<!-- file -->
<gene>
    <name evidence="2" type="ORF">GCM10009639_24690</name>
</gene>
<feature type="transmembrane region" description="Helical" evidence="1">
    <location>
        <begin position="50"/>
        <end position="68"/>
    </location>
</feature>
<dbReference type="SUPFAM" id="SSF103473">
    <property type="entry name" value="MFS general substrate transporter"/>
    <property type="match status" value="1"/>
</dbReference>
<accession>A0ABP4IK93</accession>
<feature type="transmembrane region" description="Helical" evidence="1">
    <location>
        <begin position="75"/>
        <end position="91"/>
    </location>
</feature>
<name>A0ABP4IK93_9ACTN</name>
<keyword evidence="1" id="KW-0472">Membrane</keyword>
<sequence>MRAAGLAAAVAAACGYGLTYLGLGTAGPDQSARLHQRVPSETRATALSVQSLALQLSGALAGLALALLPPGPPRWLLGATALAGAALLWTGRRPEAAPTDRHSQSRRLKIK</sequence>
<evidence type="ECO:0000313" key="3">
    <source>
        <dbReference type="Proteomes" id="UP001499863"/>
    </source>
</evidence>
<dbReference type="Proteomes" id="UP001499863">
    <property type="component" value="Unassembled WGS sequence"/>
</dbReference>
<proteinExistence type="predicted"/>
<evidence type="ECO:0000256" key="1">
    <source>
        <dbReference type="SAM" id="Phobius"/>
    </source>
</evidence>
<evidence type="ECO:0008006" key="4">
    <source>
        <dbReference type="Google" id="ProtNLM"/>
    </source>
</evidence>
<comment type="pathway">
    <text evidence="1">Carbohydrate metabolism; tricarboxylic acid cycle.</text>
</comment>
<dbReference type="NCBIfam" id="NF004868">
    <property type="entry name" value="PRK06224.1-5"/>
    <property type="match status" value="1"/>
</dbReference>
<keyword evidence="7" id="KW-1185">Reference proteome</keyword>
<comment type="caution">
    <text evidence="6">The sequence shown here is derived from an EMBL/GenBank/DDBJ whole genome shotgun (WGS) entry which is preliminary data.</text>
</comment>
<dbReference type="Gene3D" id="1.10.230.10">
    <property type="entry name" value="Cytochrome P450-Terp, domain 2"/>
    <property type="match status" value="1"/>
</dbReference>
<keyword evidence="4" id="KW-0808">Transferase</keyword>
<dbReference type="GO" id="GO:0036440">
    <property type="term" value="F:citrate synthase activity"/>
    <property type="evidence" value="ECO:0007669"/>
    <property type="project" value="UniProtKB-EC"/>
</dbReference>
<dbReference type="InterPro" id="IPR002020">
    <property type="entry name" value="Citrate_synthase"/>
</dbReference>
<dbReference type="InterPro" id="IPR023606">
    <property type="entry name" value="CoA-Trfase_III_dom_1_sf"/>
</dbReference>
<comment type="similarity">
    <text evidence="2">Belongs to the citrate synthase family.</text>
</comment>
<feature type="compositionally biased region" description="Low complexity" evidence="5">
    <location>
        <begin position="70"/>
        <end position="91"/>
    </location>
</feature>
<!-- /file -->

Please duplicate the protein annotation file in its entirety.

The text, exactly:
<gene>
    <name evidence="2" type="ORF">GCM10009639_24690</name>
</gene>
<feature type="transmembrane region" description="Helical" evidence="1">
    <location>
        <begin position="50"/>
        <end position="68"/>
    </location>
</feature>
<dbReference type="SUPFAM" id="SSF103473">
    <property type="entry name" value="MFS general substrate transporter"/>
    <property type="match status" value="1"/>
</dbReference>
<accession>A0ABP4IK93</accession>
<feature type="transmembrane region" description="Helical" evidence="1">
    <location>
        <begin position="75"/>
        <end position="91"/>
    </location>
</feature>
<name>A0ABP4IK93_9ACTN</name>
<keyword evidence="1" id="KW-0472">Membrane</keyword>
<sequence>MRAAGLAAAVAAACGYGLTYLGLGTAGPDQSARLHQRVPSETRATALSVQSLALQLSGALAGLALALLPPGPPRWLLGATALAGAALLWTGRRPEAAPTDRHSQSRRLKIK</sequence>
<evidence type="ECO:0000313" key="3">
    <source>
        <dbReference type="Proteomes" id="UP001499863"/>
    </source>
</evidence>
<dbReference type="Proteomes" id="UP001499863">
    <property type="component" value="Unassembled WGS sequence"/>
</dbReference>
<proteinExistence type="predicted"/>
<evidence type="ECO:0000256" key="1">
    <source>
        <dbReference type="SAM" id="Phobius"/>
    </source>
</evidence>
<evidence type="ECO:0008006" key="4">
    <source>
        <dbReference type="Google" id="ProtNLM"/>
    </source>
</evidence>
<comment type="pathway">
    <text evidence="1">Carbohydrate metabolism; tricarboxylic acid cycle.</text>
</comment>
<dbReference type="NCBIfam" id="NF004868">
    <property type="entry name" value="PRK06224.1-5"/>
    <property type="match status" value="1"/>
</dbReference>
<keyword evidence="7" id="KW-1185">Reference proteome</keyword>
<comment type="caution">
    <text evidence="6">The sequence shown here is derived from an EMBL/GenBank/DDBJ whole genome shotgun (WGS) entry which is preliminary data.</text>
</comment>
<dbReference type="Gene3D" id="1.10.230.10">
    <property type="entry name" value="Cytochrome P450-Terp, domain 2"/>
    <property type="match status" value="1"/>
</dbReference>
<keyword evidence="4" id="KW-0808">Transferase</keyword>
<dbReference type="GO" id="GO:0036440">
    <property type="term" value="F:citrate synthase activity"/>
    <property type="evidence" value="ECO:0007669"/>
    <property type="project" value="UniProtKB-EC"/>
</dbReference>
<dbReference type="InterPro" id="IPR002020">
    <property type="entry name" value="Citrate_synthase"/>
</dbReference>
<dbReference type="InterPro" id="IPR023606">
    <property type="entry name" value="CoA-Trfase_III_dom_1_sf"/>
</dbReference>
<comment type="similarity">
    <text evidence="2">Belongs to the citrate synthase family.</text>
</comment>
<feature type="compositionally biased region" description="Low complexity" evidence="5">
    <location>
        <begin position="70"/>
        <end position="91"/>
    </location>
</feature>